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The New Normal in Barnyard Retail

April 5, 2020
2019 Calf

Check out Carole’s daily video posts from the farm.

Time is now defined as the "before" and "after" days. Remember when a trip to the supermarket was routine? You could pop into your car, walk through crowded supermarket aisles, breathe the same air as fellow shoppers, and checkout without fear? Friends, that was just a few weeks ago!

Now you have to suit up with gloves, maybe a mask, walk with sanitizer ready to disinfect doorknobs, railings, faucets, and even your face. Handshaking and hugging are out. Even elbow bumps put us too close together. A cough or a sneeze is cause for panic. NewYorkers are eyed with suspicion. (But that's not new; after all, isn't that where the NY Yankees live?)

Speaking of baseball, what's happened to sports? I tuned into ESPN and got nothing. Maybe rather than people-sports, ESPN could invent alternative games like cow-pie bingo. Set up a camera in a pasture and have viewers bet on which cow will poo first, second, third, and so on. That might be more fun than watching the numbers of the infected zoom up.

Hopefully, the rate of new infections will soon go down. Eventually, life will return to normal, but will we ever want to go entirely back to "before"? For example, online ordering for our little farm store has increased by 1,000 percent. Check my math: We went from two to over sixty orders a week, and while we hate the reason for it, we have to love the boost our little grass-fed beef business is getting. Requests are received by phone or through our online store. Store workers Marianne and Craig fill the order, and the customers drive to the farm for "curbside" pickup, or we deliver to their homes or meet them at pickup location. A few people drive to the farm, knock on the door, give us their orders, and we bring the meat out to them. Customers are welcome in the store but must disinfect first, wear gloves, and practice social-distancing.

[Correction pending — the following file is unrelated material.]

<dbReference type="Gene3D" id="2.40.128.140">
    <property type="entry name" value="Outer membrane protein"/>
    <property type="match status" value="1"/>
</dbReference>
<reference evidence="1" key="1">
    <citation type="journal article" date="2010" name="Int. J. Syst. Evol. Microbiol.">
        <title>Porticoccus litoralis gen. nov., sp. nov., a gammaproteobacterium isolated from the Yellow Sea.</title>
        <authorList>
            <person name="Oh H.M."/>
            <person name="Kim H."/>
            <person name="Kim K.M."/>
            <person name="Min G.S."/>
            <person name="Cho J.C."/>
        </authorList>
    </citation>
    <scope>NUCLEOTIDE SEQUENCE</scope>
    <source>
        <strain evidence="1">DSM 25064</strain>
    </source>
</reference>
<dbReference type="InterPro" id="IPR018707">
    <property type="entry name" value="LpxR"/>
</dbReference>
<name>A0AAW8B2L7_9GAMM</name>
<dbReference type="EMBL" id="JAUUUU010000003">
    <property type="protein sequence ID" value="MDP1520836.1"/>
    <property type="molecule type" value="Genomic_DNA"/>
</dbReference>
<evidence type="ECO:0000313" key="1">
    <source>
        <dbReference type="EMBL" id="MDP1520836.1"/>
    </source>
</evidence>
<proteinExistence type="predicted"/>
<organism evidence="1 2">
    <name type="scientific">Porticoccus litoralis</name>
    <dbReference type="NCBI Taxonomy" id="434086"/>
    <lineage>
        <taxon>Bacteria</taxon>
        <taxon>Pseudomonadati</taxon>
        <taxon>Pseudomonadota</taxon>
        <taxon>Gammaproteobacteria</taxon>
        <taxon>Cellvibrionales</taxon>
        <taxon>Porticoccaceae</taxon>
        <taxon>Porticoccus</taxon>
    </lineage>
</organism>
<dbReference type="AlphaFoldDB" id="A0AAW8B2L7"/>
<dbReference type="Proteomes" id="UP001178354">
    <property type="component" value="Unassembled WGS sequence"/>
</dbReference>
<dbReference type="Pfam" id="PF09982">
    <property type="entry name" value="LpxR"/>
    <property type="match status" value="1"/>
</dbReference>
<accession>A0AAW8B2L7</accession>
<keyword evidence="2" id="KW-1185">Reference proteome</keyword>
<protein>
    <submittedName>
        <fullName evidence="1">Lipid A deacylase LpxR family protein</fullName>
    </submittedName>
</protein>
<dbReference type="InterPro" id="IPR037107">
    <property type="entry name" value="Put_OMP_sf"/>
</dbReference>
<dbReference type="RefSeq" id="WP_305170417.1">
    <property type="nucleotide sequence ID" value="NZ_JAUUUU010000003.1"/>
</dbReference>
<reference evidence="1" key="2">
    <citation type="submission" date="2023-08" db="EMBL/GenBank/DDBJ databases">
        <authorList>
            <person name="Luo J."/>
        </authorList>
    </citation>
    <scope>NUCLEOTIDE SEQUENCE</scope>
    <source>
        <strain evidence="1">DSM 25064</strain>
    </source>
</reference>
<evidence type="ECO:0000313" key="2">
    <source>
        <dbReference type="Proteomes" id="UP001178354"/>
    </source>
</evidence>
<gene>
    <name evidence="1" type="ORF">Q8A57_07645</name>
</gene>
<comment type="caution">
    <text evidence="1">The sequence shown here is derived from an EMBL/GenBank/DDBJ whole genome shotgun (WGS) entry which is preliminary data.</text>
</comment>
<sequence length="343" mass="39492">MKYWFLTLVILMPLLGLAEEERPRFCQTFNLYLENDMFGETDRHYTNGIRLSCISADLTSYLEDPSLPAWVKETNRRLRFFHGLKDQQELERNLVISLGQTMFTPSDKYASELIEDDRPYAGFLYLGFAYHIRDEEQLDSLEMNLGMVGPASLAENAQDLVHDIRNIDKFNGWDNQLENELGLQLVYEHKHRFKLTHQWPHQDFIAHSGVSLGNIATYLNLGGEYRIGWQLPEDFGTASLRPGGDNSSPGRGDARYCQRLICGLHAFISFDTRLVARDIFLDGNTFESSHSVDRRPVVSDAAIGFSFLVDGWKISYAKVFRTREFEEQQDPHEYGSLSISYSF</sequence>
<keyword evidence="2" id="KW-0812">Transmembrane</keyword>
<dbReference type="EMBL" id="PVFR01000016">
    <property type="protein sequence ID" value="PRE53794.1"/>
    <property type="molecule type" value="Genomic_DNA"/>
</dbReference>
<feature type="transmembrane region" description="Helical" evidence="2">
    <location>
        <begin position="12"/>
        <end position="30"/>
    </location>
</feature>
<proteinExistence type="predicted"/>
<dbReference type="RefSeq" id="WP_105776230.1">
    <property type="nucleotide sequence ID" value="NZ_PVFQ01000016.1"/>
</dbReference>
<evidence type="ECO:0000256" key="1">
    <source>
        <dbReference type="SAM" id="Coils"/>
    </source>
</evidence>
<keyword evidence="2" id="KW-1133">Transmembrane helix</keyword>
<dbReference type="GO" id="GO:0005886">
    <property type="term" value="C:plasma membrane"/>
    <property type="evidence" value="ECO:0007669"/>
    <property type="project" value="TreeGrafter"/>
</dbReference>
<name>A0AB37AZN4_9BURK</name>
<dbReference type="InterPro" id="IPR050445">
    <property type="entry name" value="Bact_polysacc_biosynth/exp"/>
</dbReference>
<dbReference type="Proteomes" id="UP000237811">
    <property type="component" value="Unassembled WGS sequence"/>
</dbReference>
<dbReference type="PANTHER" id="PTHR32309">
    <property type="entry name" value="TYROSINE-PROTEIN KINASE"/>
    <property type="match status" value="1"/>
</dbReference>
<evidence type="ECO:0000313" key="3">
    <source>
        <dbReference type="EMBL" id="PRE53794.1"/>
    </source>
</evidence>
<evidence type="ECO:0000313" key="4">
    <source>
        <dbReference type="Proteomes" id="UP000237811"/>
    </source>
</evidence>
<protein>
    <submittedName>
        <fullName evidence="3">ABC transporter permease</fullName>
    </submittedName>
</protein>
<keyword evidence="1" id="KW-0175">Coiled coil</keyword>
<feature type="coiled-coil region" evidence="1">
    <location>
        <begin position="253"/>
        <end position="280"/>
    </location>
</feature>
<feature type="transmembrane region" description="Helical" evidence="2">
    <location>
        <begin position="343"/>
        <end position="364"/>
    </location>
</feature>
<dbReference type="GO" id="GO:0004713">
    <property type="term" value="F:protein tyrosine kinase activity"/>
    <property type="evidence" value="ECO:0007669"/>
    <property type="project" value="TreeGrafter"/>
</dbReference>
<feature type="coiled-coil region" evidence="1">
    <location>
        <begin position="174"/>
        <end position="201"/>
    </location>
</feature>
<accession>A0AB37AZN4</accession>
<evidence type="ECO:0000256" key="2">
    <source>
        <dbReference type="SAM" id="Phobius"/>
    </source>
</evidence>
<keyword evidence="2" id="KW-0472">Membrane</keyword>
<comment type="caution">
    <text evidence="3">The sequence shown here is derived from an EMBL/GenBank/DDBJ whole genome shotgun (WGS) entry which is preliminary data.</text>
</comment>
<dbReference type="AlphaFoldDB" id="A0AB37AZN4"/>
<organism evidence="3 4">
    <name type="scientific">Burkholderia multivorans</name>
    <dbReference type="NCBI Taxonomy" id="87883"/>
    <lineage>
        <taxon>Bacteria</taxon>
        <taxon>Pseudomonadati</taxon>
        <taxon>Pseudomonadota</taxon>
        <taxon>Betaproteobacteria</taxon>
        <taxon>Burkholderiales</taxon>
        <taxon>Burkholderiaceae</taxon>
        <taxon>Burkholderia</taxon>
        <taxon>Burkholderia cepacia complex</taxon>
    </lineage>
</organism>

It's like Amazon without the cross-country truckers, or Omaha steaks without Omaha, or ButcherBox, except that ours is New Hampshire meat; not shipped from Australia.

Except for the threat-of-COVID-19 part, I like this new model, and so do some other retailers. A pharmacy worker told me, while we were waiting in line (6 feet apart), that her store also does curbside delivery. Just think: no searching the aisles for baby aspirin or wipes; no lugging a sleeping 30-pounder through a store; no parent-child unpleasantness in the candy aisle; no hunting for a salesperson to help; no waiting in line at checkout. This could be habit-forming.

Who knows? When this terrible "after" time is over – and it will end – we may have re-invented how we shop locally. In any case, I'm not giving up on cow-pie bingo. My cows have been training for it all their lives.

Check out Carole’s daily video posts from the farm.

Carole Soule

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